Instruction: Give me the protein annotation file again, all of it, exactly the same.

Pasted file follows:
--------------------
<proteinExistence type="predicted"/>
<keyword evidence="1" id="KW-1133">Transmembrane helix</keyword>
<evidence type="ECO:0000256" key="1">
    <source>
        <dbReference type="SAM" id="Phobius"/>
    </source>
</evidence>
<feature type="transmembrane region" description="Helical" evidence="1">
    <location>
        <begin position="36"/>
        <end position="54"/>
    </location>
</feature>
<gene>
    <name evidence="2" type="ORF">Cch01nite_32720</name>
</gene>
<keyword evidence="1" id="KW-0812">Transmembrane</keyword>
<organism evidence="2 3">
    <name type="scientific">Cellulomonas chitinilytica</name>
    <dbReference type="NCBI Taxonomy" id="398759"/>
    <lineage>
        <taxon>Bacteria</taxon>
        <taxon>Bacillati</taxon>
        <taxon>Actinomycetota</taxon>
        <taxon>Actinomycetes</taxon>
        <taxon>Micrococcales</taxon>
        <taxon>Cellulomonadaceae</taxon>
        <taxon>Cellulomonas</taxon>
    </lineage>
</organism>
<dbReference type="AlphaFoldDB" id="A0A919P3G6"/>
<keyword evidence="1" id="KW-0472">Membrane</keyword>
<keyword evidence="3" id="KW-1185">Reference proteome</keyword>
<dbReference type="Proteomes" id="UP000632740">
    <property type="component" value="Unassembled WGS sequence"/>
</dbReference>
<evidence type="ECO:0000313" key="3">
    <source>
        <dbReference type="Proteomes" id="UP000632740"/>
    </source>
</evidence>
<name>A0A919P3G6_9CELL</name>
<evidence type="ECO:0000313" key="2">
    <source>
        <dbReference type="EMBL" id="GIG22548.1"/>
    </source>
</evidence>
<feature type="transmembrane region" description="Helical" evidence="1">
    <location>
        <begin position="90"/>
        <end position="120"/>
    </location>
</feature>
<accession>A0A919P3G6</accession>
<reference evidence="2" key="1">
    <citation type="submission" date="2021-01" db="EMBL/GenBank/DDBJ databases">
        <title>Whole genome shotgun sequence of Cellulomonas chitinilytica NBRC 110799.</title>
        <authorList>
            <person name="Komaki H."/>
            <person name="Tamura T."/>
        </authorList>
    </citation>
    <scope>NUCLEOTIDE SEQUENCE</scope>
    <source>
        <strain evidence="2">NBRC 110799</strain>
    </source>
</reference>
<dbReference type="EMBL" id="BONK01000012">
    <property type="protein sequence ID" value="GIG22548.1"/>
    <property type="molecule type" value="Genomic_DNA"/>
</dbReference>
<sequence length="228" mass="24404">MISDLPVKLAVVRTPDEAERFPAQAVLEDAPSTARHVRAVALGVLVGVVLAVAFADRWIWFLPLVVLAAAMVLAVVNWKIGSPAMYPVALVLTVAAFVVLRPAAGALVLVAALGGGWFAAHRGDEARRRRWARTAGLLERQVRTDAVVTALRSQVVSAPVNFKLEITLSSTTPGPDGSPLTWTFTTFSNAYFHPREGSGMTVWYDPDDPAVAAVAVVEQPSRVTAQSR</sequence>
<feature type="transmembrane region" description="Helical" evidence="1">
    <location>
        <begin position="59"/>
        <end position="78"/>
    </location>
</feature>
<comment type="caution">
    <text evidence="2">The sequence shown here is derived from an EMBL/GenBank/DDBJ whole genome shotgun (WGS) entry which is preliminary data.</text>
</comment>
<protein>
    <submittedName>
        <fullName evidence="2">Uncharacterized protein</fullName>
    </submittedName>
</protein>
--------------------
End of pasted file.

<proteinExistence type="predicted"/>
<keyword evidence="1" id="KW-1133">Transmembrane helix</keyword>
<evidence type="ECO:0000256" key="1">
    <source>
        <dbReference type="SAM" id="Phobius"/>
    </source>
</evidence>
<feature type="transmembrane region" description="Helical" evidence="1">
    <location>
        <begin position="36"/>
        <end position="54"/>
    </location>
</feature>
<gene>
    <name evidence="2" type="ORF">Cch01nite_32720</name>
</gene>
<keyword evidence="1" id="KW-0812">Transmembrane</keyword>
<organism evidence="2 3">
    <name type="scientific">Cellulomonas chitinilytica</name>
    <dbReference type="NCBI Taxonomy" id="398759"/>
    <lineage>
        <taxon>Bacteria</taxon>
        <taxon>Bacillati</taxon>
        <taxon>Actinomycetota</taxon>
        <taxon>Actinomycetes</taxon>
        <taxon>Micrococcales</taxon>
        <taxon>Cellulomonadaceae</taxon>
        <taxon>Cellulomonas</taxon>
    </lineage>
</organism>
<dbReference type="AlphaFoldDB" id="A0A919P3G6"/>
<keyword evidence="1" id="KW-0472">Membrane</keyword>
<keyword evidence="3" id="KW-1185">Reference proteome</keyword>
<dbReference type="Proteomes" id="UP000632740">
    <property type="component" value="Unassembled WGS sequence"/>
</dbReference>
<evidence type="ECO:0000313" key="3">
    <source>
        <dbReference type="Proteomes" id="UP000632740"/>
    </source>
</evidence>
<name>A0A919P3G6_9CELL</name>
<evidence type="ECO:0000313" key="2">
    <source>
        <dbReference type="EMBL" id="GIG22548.1"/>
    </source>
</evidence>
<feature type="transmembrane region" description="Helical" evidence="1">
    <location>
        <begin position="90"/>
        <end position="120"/>
    </location>
</feature>
<accession>A0A919P3G6</accession>
<reference evidence="2" key="1">
    <citation type="submission" date="2021-01" db="EMBL/GenBank/DDBJ databases">
        <title>Whole genome shotgun sequence of Cellulomonas chitinilytica NBRC 110799.</title>
        <authorList>
            <person name="Komaki H."/>
            <person name="Tamura T."/>
        </authorList>
    </citation>
    <scope>NUCLEOTIDE SEQUENCE</scope>
    <source>
        <strain evidence="2">NBRC 110799</strain>
    </source>
</reference>
<dbReference type="EMBL" id="BONK01000012">
    <property type="protein sequence ID" value="GIG22548.1"/>
    <property type="molecule type" value="Genomic_DNA"/>
</dbReference>
<sequence length="228" mass="24404">MISDLPVKLAVVRTPDEAERFPAQAVLEDAPSTARHVRAVALGVLVGVVLAVAFADRWIWFLPLVVLAAAMVLAVVNWKIGSPAMYPVALVLTVAAFVVLRPAAGALVLVAALGGGWFAAHRGDEARRRRWARTAGLLERQVRTDAVVTALRSQVVSAPVNFKLEITLSSTTPGPDGSPLTWTFTTFSNAYFHPREGSGMTVWYDPDDPAVAAVAVVEQPSRVTAQSR</sequence>
<feature type="transmembrane region" description="Helical" evidence="1">
    <location>
        <begin position="59"/>
        <end position="78"/>
    </location>
</feature>
<comment type="caution">
    <text evidence="2">The sequence shown here is derived from an EMBL/GenBank/DDBJ whole genome shotgun (WGS) entry which is preliminary data.</text>
</comment>
<protein>
    <submittedName>
        <fullName evidence="2">Uncharacterized protein</fullName>
    </submittedName>
</protein>